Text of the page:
The Origin of Raku Ware

The tea bowls made by Ch˘jir˘ were initially called ima-yaki, literally "now wares", that is to say, wares produced at the present time. They were subsequently renamed juraku-yaki, "juraku wares", due to the fact that Toyotomi Hideyoshi (1537-1598), the leading warrior statesman of the time, presented Ch˘jir˘ with a seal bearing the Chinese character for Raku. The term Raku derived from Jurakudai, the name of a palace built by Hideyoshi, one of the great symbols of his age. Raku then became the name of the family that produced the wares. This is the only example in the history of a family name becoming synonymous with the ceramics they produced. Furthermore, few potter families have continued in an unbroken line in the way the Raku family has done.


History of Raku Ware

Making of Raku ware was initiated by Ch˘jir˘, the first generation of the Raku family, during the Momoyama period (1573-1615). At that time three-coloured glazed pottery, san cai ware, based on technology from the Fujian region of China was produced in and around Kyoto. Ch˘jir˘ was presumably familiar with such techniques. A written record confirms that Ameya, Ch˘jir˘'s father, originally from China, is thought to have been the one who introduced the techniques of three-coloured glazed pottery from China, although none of his works has survived to prove this. These Japanese san cai wares, however, were not called Raku wares. It was only after Ch˘jir˘ had become acquainted with the tea master Sen Rikyű (1522-1591) who asked Ch˘jir˘ to make tea bowls for the tea ceremony under his guidance that the Raku ware came into being. It could be said that the origin of Raku ware lay in the making of a single tea bowl for the tea ceremony.


Essence of Raku Ware

The characteristics of Raku tea bowls as pioneered by Ch˘jir˘ are their exclusive use of monochrome black or red glazes - in marked contrast to the brightness of the san cai wares from which they evolved - and an unique aesthetic which aims at the elimination of movement, decoration and variation of form. In this Raku wares reflect more directly than any other kind of ceramic the ideals of wabicha, the form of tea ceremony based on the aesthetics of wabi advocated by Sen Rikyu. Central to the philosophy of wabicha were notions of "nothingness" deriving from Zen Buddhism and the "isness" of Taoism. Raku wares are hand-formed rather than thrown on the wheel, which makes them very different from other kinds of Japanese ceramics. Hand-forming increase the potential for modelling and allows the spirit of the artist to speak through the finished work with particular directness and intimacy. Ch˘jir˘, however, through his negation of movement, decoration and variation of form, went beyond the boundaries of individualistic expression and elevated the tea bowl into a manifestation of abstract spirituality.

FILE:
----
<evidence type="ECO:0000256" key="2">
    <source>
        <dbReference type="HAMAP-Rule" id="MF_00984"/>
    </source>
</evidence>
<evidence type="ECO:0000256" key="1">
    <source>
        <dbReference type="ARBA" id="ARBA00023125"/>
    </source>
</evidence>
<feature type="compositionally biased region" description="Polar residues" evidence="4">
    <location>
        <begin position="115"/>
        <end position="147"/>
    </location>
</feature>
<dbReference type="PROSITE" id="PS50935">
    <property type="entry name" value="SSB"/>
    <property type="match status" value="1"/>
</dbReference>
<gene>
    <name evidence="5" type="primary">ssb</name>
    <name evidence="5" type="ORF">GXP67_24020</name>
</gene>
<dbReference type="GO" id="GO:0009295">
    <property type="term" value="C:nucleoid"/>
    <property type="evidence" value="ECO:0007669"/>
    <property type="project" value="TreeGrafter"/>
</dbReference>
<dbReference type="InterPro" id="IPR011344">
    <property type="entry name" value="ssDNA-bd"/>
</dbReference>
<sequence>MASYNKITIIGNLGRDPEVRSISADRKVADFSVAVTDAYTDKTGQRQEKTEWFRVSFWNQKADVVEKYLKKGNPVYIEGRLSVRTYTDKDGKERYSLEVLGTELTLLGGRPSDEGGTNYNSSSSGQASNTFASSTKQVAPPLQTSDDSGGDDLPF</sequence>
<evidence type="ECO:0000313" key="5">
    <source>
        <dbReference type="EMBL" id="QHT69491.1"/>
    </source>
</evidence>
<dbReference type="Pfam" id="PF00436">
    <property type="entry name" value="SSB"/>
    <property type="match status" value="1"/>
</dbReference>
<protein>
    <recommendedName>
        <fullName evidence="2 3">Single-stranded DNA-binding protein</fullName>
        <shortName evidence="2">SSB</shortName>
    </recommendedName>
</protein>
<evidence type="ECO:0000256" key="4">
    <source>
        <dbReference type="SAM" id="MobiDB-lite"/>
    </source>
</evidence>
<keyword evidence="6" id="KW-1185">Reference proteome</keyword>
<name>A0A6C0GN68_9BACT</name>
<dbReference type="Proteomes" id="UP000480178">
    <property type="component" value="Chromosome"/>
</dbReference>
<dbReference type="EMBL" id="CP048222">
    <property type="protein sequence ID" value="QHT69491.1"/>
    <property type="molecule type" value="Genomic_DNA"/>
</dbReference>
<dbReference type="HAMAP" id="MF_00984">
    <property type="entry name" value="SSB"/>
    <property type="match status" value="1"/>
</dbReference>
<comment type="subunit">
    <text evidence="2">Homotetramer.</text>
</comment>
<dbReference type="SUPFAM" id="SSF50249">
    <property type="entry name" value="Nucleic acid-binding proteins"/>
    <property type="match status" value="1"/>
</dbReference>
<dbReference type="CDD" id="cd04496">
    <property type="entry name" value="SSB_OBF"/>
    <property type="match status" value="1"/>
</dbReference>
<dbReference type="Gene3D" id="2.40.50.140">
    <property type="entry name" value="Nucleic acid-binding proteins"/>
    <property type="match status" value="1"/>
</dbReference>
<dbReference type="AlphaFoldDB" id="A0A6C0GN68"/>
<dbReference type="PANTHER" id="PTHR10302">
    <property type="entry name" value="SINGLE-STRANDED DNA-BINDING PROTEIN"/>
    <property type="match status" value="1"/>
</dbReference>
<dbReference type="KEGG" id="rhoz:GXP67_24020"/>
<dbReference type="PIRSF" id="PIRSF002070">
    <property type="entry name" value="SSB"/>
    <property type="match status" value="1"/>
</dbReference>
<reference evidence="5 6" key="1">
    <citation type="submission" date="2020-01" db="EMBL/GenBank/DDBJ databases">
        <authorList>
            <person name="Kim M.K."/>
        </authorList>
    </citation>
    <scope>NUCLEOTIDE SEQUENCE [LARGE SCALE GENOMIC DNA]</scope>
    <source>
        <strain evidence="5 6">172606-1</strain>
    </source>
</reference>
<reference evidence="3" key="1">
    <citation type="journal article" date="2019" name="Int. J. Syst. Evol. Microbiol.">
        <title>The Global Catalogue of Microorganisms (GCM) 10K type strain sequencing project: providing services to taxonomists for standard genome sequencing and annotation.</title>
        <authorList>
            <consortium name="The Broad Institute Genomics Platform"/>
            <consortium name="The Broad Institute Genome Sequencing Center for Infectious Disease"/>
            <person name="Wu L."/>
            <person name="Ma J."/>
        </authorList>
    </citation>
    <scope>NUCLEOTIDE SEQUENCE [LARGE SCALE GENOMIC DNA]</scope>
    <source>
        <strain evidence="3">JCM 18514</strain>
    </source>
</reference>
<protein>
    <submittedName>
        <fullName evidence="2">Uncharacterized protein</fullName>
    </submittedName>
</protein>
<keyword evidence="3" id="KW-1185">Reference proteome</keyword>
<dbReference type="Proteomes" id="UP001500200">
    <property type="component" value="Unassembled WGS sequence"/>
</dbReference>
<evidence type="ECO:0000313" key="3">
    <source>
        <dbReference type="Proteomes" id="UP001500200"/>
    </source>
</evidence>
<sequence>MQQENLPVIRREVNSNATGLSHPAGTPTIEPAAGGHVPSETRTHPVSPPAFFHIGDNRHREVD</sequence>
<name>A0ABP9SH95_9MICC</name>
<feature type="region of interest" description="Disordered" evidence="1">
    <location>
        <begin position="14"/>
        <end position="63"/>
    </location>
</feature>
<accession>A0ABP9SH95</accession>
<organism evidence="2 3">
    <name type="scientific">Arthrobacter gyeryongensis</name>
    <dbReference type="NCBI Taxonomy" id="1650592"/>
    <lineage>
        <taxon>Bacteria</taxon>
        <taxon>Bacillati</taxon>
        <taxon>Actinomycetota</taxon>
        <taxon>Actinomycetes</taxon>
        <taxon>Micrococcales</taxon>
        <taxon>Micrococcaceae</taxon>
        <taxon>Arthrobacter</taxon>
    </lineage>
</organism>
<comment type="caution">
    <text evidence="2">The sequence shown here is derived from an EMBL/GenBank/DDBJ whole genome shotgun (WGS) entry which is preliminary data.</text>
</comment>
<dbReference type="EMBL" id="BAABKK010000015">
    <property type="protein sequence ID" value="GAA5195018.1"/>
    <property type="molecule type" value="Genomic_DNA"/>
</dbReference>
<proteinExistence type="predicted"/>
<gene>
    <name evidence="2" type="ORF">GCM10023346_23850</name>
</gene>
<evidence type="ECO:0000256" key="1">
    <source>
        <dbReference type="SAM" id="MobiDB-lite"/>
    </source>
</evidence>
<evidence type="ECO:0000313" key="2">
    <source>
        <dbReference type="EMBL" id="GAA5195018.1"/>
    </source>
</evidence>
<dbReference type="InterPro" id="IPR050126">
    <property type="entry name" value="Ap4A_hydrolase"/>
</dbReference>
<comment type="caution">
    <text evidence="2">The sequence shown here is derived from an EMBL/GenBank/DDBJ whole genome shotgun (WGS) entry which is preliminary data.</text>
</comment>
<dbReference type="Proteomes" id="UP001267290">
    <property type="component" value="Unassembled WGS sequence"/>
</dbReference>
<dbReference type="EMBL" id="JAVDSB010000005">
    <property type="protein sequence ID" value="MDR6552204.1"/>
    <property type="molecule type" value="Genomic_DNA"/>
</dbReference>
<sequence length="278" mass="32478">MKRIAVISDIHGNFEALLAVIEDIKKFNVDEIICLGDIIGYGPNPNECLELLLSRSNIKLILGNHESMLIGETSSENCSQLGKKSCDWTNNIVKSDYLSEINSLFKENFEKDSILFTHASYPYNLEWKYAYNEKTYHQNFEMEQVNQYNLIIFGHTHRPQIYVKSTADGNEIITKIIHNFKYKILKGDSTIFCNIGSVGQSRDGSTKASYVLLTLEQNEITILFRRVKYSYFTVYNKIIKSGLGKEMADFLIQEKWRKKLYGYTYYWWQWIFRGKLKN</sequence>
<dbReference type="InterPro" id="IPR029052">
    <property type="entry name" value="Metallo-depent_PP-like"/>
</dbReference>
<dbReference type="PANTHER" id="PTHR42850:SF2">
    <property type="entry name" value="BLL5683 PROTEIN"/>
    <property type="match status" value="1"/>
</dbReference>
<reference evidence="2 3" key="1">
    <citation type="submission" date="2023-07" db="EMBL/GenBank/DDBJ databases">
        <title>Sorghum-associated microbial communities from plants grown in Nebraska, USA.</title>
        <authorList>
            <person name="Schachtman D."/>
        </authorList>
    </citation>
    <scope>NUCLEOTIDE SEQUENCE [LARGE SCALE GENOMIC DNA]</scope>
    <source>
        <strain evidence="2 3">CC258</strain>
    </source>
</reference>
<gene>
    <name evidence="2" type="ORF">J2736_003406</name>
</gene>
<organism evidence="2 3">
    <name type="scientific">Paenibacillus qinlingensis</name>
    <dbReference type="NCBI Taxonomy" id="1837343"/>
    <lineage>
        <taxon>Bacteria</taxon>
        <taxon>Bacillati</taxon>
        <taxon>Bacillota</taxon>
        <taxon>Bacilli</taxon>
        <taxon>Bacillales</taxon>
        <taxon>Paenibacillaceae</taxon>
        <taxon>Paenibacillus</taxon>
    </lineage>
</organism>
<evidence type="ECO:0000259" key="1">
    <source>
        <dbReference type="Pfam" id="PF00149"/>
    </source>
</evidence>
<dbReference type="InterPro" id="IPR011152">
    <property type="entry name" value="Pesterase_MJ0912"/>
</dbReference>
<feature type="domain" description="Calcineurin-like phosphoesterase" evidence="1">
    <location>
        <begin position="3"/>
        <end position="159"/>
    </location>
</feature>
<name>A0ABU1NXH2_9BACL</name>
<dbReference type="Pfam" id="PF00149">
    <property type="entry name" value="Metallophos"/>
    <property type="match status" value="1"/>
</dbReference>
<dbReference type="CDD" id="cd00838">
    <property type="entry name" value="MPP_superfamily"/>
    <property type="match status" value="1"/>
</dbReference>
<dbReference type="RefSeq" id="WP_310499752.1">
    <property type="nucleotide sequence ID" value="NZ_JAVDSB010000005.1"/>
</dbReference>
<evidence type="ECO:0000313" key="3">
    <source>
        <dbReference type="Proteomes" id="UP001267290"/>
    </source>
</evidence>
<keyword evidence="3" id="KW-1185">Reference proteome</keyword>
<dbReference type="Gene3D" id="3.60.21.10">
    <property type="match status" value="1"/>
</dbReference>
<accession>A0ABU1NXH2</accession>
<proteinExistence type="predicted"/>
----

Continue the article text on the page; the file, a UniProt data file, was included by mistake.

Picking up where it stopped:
Ch˘jir˘'s elimination of movement, decoration and variation of form and his delving beyond the boundaries of individualistic expression manifested themselves in works of monochromatic silence. To deliberately negate attempt at any formative expression is, as if creativity tries to go beyond the act of creation itself, a paradoxical and extraordinary spiritual endeavour. What was Ch˘jir˘ trying to achieve? What are we to understand from his attainments? 400 years later, the issues of spirituality and artistic consciousness addressed by Ch˘jir˘ are as valid and relevant as ever.


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